1 (40m 18s): You know, I wouldn't recommend it.

0 (40m 20s): No, you know, fast is a stressor. I mean, you definitely want to ease your way into it. You know, if you've been doing it for years and years and years, and you want to do a few days, you know? Yeah. Again, you, you can get supervision, but you know, you definitely want yeah. Listen to your body. Yeah. Worst comes to worst. If you, if you're not feeling right, you can always can always break it

1 (40m 41s): Really unwell, listen to your body. If you feel shaky or nauseous or, you know, you're, don't just feel like, well, I can push through that, know that that might be the wrong thing to push.

0 (40m 52s): Right. You can push through hunger cues. Right. But pushing through that. Yeah. And as far as breaking the fast, what would you rec, what do you recommend for people starting out as far as breaking a fast?

1 (41m 3s): Well, really that's going to be different for everybody depending on your body. You know, obviously, you know, as I mentioned, real foods, high quality foods, that's always going to satisfy you the best. You know, I do not break my fast with, you know, a whole bunch of ultra processed cookies or something that would, I would feel terrible. You know, anything that, you know, real quick load to the, the, you know, the bloodstream jacking up that blood sugar, and then it's going to crash, then you're going to feel awful. So, you know, I wouldn't go have a sugary latte to open my window. I do well yet with

0 (41m 36s): No real foods. And not actually, like you mentioned, like soup is a good way to break even like a bone broth, just to sort of wake up the digestive system.

1 (41m 44s): If someone who does alternate daily fasting, you're something like starting with some bone broth to open your window on the update can be good because sometimes people have a little digestive upset. Let's just say, if you start to, to aggressively. So waking up that digestive system silly, I don't have that problem, but I've heard about it from lots of people who do so start with something like a bone broth would be great to open your window. Yeah. I tend to have different things that I gravitate to depending on the season, like right now it's winter and I'm gravitating towards the soups. You know, I have a company that I like to get these, they have these bowls that come and I love to cook from scratch, but I don't have time to do it all day long.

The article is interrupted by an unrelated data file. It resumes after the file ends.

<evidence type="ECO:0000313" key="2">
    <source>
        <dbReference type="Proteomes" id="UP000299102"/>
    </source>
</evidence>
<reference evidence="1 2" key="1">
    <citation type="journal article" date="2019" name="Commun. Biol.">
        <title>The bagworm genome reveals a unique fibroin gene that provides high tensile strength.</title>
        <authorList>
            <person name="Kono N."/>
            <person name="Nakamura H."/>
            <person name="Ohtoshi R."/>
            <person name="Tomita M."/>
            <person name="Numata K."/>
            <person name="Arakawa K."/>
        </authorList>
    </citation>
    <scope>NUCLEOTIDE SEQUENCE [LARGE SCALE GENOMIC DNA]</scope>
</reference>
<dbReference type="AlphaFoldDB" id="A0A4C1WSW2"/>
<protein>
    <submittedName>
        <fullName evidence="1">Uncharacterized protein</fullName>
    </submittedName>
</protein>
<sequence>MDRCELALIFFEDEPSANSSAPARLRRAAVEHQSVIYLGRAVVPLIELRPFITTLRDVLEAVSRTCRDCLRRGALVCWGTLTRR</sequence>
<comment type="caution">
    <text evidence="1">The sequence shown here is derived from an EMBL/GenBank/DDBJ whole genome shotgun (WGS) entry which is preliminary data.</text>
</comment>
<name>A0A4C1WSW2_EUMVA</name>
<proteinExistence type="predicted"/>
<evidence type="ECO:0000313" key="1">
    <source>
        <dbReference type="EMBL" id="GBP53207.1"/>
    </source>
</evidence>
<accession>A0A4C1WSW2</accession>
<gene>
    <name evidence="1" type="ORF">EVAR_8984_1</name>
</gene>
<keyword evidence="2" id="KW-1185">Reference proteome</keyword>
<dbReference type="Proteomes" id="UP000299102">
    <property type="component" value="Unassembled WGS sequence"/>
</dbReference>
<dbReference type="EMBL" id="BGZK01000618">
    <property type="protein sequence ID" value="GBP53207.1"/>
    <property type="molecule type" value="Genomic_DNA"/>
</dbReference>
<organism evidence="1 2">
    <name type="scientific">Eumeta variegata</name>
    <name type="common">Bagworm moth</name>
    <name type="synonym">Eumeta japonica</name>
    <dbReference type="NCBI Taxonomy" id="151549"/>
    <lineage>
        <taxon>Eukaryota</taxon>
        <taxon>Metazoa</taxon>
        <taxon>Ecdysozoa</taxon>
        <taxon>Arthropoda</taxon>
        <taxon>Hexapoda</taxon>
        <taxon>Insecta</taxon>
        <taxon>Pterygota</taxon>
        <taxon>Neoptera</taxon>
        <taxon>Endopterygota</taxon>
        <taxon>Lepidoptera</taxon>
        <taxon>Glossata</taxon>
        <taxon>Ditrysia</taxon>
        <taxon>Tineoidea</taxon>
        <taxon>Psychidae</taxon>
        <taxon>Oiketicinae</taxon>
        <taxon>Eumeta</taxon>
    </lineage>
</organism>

1 (42m 25s): So I found this company that has these wonderful soup bowls, you know, heavy with the beans and the kale and the tomatoes and garlic and things. I loved, I can just microwave that and have it and then make my dinner later. But in the summer I might want to have some guacamole and you know, something like that, maybe some hunters

0 (42m 43s): Have you tried it, have you tried using an instant pot?

1 (42m 46s): I actually have one. Yeah. Not the instant pot brand. I have the pampered chef version and I love it. Yeah. But I, you know, if I'm making a big batch of chili, I'll use that rice is great in it.